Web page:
Will China Get the Lion Share in Syria Reconstruction?

Eugenio Dacrema analyses the variables of Chinese involvement in the Syrian reconstruction. Silently and calmly, Syria and the Middle East are likely to become soon much more Chinese than they ever used to be.

16 September 2017

Eugenio Dacrema

Eugenio Dacrema is an Arabic-speaking PhD candidate at the University of Trento, Italy, and a research associate at the Italian Institute for International Studies (ISPI). He lived in Syria from 2009 to 2010 where he worked for the Italian embassy. In 2016 he was visiting scholar at the American University of Beirut. Dacrema is a regular contributor to several Italian newspapers and writes advisory reports for the Italian Parliament.

The ongoing development of China-Syria relations could have a significant impact on post-war Syria and the influence of Western governments and donors on the country’s future. However, the extent of China’s future involvement in Syria depends on various opportunities and obstacles that could greatly influence Beijing’s financial and entrepreneurial contributions in the coming years.

In the past few weeks, several news reports have focused on China’s growing involvement in Syria. A Chinese delegation was reported to have attended the first International Trade Fair in Damascus since 2011, the beginning of the conflict; Chinese authorities pledged $2 billion dollars in aid towards Syrian reconstruction; in Lebanon, a growing number of Chinese business delegations and project investments linked to Syrian reconstruction; additionally, the Chinese Ministry of Civil Affairs approved the first of aid and early recovery projects for Syria.

Despite recent media coverage, Chinese involvement in Syria is not new. Last year, military trainers and advisors were deployed in Syria, following decades of weapons and ammunitions sales to the Asad regime. This deployment was largely motivated by security concerns over the presence of several thousand Uyghur fighters among extremist formations of the Syrian opposition; previously Beijing had nominated a Special Envoy for Syria, China’s second special envoy ever after the one for Sudan; and since the beginning of the conflict, China has provided at least indirect support for Asad by blocking resolutions critical of or sanctioning the regime at the United Nations Security Council.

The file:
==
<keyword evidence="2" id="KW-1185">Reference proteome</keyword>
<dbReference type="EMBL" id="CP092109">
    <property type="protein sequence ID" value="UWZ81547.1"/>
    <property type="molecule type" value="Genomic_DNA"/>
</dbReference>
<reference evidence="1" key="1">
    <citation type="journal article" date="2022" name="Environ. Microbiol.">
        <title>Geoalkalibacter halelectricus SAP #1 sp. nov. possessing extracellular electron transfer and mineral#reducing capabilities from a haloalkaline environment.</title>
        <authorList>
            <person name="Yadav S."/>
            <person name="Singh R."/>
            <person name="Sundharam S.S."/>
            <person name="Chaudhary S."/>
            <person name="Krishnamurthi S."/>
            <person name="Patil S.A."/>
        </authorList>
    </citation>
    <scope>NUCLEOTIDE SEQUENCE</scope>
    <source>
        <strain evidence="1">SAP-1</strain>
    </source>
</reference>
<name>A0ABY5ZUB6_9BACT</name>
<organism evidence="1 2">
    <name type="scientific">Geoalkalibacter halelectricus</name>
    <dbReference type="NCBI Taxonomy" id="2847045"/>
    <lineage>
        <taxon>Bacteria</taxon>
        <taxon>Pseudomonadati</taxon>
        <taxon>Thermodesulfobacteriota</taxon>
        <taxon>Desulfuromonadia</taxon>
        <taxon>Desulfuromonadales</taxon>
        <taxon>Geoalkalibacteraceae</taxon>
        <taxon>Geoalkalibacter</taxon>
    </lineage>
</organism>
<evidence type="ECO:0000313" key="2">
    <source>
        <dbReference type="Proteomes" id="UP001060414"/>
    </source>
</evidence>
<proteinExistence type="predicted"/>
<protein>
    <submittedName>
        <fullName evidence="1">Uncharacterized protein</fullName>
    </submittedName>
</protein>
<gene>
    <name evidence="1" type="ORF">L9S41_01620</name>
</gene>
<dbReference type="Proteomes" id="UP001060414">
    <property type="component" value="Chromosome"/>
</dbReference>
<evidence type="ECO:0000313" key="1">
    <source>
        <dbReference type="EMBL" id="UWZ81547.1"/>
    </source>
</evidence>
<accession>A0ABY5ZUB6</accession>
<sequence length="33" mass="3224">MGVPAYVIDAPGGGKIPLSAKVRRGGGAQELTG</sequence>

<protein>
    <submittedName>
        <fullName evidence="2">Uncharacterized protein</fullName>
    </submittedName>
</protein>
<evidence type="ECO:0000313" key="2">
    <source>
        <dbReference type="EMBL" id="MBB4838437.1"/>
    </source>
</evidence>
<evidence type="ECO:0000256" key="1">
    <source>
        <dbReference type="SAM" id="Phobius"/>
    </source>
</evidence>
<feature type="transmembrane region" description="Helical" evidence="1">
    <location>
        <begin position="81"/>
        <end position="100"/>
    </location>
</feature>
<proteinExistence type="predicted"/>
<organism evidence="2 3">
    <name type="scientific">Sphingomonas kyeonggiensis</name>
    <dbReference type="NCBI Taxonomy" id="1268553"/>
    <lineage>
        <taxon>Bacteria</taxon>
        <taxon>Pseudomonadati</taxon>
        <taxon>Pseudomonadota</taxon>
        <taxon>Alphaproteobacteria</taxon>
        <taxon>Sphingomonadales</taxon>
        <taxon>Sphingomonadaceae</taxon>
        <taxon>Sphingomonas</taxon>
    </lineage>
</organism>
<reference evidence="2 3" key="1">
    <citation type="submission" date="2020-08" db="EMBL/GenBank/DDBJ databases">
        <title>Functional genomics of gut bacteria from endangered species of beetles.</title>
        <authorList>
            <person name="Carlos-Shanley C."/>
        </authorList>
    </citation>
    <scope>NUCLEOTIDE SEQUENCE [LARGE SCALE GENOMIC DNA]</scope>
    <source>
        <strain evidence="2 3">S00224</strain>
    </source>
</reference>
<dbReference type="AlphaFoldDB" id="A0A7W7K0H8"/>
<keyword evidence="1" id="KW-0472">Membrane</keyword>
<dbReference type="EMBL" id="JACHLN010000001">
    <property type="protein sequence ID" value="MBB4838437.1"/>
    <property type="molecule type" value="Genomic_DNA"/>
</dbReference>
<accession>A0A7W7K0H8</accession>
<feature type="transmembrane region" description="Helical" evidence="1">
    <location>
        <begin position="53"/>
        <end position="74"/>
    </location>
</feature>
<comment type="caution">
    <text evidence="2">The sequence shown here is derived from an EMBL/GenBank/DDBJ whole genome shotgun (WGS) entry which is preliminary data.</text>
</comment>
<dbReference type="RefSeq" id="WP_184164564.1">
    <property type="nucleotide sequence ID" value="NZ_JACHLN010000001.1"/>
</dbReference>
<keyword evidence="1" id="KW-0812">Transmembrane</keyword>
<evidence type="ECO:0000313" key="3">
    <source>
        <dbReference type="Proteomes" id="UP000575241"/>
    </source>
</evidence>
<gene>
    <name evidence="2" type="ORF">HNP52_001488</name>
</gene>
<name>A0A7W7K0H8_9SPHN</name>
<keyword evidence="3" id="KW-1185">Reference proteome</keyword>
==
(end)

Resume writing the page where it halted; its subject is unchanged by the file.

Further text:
Nevertheless, until now, Beijing has maintained a low profile Syria policy. Despite its support for the regime, Chinese authorities have so far preferred not to be perceived as at the forefront of the crisis, allowing Iran and Russia to play the core roles as Asad’s supporters. For this reason, China’s growing involvement is unprecedented. As the conflict appears to clearly shift in favor of Asad (at least in the west of the country) and talks about the return of Syria refugees increasingly dominate the debate about the region, Beijing is set to play a bigger role in investments and reconstruction, two fields it finds more congenial than military interventions and peace-brokering.

In a piece published on Syria Untold in April 2017, Annalisa Perteghella and I argue that China could be the European Union’s main contender in the Syrian reconstruction. This scenario is quickly becoming realized. China is in a privileged position due to two factors: its political closeness to the Syrian regime – which the west and Gulf countries lack – and its  vast resources – which Russia and Iran lack. As such, China could play an influential role in post-conflict Syria, which would have significant implications for the development projects, and consequently, for the future socio-economic shape and stability of the country.

Opportunities: China’s Politically Unconditioned Investments